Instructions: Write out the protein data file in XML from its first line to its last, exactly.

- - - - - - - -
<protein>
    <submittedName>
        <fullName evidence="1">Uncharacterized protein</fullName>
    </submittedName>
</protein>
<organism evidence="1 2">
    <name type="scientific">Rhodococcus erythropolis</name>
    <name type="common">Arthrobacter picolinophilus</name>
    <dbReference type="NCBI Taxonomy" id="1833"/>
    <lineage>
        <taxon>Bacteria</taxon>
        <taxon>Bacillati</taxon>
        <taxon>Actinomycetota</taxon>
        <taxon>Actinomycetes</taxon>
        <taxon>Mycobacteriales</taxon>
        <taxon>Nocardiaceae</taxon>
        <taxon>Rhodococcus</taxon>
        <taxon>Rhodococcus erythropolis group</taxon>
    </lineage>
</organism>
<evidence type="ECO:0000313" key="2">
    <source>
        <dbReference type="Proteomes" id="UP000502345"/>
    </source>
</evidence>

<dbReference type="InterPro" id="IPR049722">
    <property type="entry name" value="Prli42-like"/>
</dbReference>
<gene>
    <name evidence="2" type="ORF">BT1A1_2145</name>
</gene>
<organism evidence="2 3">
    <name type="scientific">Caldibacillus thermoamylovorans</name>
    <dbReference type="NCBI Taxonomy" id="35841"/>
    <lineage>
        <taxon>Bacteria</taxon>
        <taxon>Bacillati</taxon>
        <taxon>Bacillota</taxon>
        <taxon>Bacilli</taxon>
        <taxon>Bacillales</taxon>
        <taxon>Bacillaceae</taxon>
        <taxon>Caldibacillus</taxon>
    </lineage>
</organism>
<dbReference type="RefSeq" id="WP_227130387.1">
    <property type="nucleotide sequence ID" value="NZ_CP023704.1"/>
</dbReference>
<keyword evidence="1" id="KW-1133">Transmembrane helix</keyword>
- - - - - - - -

<protein>
    <submittedName>
        <fullName evidence="1">Uncharacterized protein</fullName>
    </submittedName>
</protein>
<organism evidence="1 2">
    <name type="scientific">Rhodococcus erythropolis</name>
    <name type="common">Arthrobacter picolinophilus</name>
    <dbReference type="NCBI Taxonomy" id="1833"/>
    <lineage>
        <taxon>Bacteria</taxon>
        <taxon>Bacillati</taxon>
        <taxon>Actinomycetota</taxon>
        <taxon>Actinomycetes</taxon>
        <taxon>Mycobacteriales</taxon>
        <taxon>Nocardiaceae</taxon>
        <taxon>Rhodococcus</taxon>
        <taxon>Rhodococcus erythropolis group</taxon>
    </lineage>
</organism>
<evidence type="ECO:0000313" key="2">
    <source>
        <dbReference type="Proteomes" id="UP000502345"/>
    </source>
</evidence>

<dbReference type="InterPro" id="IPR049722">
    <property type="entry name" value="Prli42-like"/>
</dbReference>
<gene>
    <name evidence="2" type="ORF">BT1A1_2145</name>
</gene>
<organism evidence="2 3">
    <name type="scientific">Caldibacillus thermoamylovorans</name>
    <dbReference type="NCBI Taxonomy" id="35841"/>
    <lineage>
        <taxon>Bacteria</taxon>
        <taxon>Bacillati</taxon>
        <taxon>Bacillota</taxon>
        <taxon>Bacilli</taxon>
        <taxon>Bacillales</taxon>
        <taxon>Bacillaceae</taxon>
        <taxon>Caldibacillus</taxon>
    </lineage>
</organism>
<dbReference type="RefSeq" id="WP_227130387.1">
    <property type="nucleotide sequence ID" value="NZ_CP023704.1"/>
</dbReference>
<keyword evidence="1" id="KW-1133">Transmembrane helix</keyword>